OCCUPIED BRITTANY, 1940...
Hearne looked at the unfamiliar watch on his wrist. Three hours ago he had joked with the red-haried pilot over a last cup of hot chocolate. Three hours ago he had stood on English earth. Three hours ago he had been Martin Hearne with 27 yrs of his life behind him.
Now he was Bertrand Corlay, with 26 yrs of another man's life reduced to headings and sub-headings in his memory. He looked down at the faded uniform which had been Corlay's, feld once more for the papers in the inside pocket.
All set. He patted the pocked of the tunic wich his earth-stained hand, and smiled grimly. From now on, he would not only have to speak, but think, in French ...
***2018 Summer of Spies***
How is it that I have never run into Helen MacInnes before this? If I ever do another reading project featuring espionage literature, I will definitely be adding more of her work to the reading list!
The premise is an unlikely one—after a WWII battle, someone notices an injured Breton man who looks just like an active English spy. Not only does this spy Hearne uncannily resemble the disabled man, but he also speaks Breton (a pretty obscure Celtic language) and has studied the culture. He spends a great deal of time interviewing the Breton fellow, learning as many details of his life in his small village as possible and then is parachuted in, to report back on Nazi activity in the area.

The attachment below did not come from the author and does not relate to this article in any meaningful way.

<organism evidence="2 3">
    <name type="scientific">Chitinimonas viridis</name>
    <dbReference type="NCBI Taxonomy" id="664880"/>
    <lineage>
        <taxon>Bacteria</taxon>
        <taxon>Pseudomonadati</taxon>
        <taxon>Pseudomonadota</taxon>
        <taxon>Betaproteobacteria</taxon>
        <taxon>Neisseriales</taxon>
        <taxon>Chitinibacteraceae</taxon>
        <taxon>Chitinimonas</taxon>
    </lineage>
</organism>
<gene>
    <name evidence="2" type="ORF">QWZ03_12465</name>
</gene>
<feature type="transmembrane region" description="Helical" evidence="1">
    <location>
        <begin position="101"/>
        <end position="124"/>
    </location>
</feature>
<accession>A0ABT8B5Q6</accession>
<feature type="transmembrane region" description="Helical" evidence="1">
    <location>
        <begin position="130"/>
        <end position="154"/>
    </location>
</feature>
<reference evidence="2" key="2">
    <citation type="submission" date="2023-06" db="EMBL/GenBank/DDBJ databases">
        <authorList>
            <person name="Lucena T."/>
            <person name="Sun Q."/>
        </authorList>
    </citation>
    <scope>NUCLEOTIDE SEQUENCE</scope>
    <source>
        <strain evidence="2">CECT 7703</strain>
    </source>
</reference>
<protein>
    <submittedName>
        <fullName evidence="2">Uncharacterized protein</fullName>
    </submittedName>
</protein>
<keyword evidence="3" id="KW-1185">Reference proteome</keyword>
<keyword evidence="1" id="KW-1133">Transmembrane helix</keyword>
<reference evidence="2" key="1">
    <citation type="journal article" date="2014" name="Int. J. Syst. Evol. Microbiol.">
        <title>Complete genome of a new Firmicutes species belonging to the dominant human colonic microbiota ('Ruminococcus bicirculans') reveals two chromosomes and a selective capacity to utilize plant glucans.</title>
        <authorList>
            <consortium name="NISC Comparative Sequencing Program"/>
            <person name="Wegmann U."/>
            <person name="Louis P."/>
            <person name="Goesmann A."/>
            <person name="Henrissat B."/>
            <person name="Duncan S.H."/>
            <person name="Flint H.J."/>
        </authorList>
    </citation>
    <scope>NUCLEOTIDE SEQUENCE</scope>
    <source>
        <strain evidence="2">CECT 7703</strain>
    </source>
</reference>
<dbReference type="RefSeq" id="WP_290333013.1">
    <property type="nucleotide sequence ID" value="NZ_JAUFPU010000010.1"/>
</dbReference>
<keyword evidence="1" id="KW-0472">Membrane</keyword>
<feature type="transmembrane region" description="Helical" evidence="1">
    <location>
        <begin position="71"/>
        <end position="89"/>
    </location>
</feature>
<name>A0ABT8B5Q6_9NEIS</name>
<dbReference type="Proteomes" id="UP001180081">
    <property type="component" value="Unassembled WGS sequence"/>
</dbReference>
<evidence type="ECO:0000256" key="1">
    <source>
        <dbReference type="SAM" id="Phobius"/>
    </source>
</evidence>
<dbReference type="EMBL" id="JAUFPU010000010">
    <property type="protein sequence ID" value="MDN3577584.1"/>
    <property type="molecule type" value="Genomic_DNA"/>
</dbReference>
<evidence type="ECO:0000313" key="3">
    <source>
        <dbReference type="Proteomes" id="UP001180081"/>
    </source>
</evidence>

I have to hand it to MacInnes, she handles this rather unlikely scenario so skillfully that I soon gave up my reservations and plunged wholeheartedly into the story. It’s a good, tense plot with excellent pacing. First Hearne must deal with “his” closest family and fiancée while passing off his differentness as shell shock. But it turns out that he has exchanged places with a pretty unlikeable guy and his own honourable behaviour causes others to question his real identity. Will they unmask Hearne or will they help him with his mission?
The very first thing I thought of when starting this novel was Tana French’s second Dublin Murder Squad book, The Likeness, where a young detective, Cassie Maddox, is called to a murder scene. The victim is Cassie’s double, using a fake identity developed by Cassie when she was undercover. Of course, Cassie gets sent into the life of the dead girl to see what she can discover. French also was able to carry off that most unlikely scenario, in my opinion, through the sheer brilliance of her writing. I’d really like to think that she maybe got her idea from Helen MacInnes.
I love finding great writers and finding links between the works of authors that I enjoy. This book was a win in both of those columns.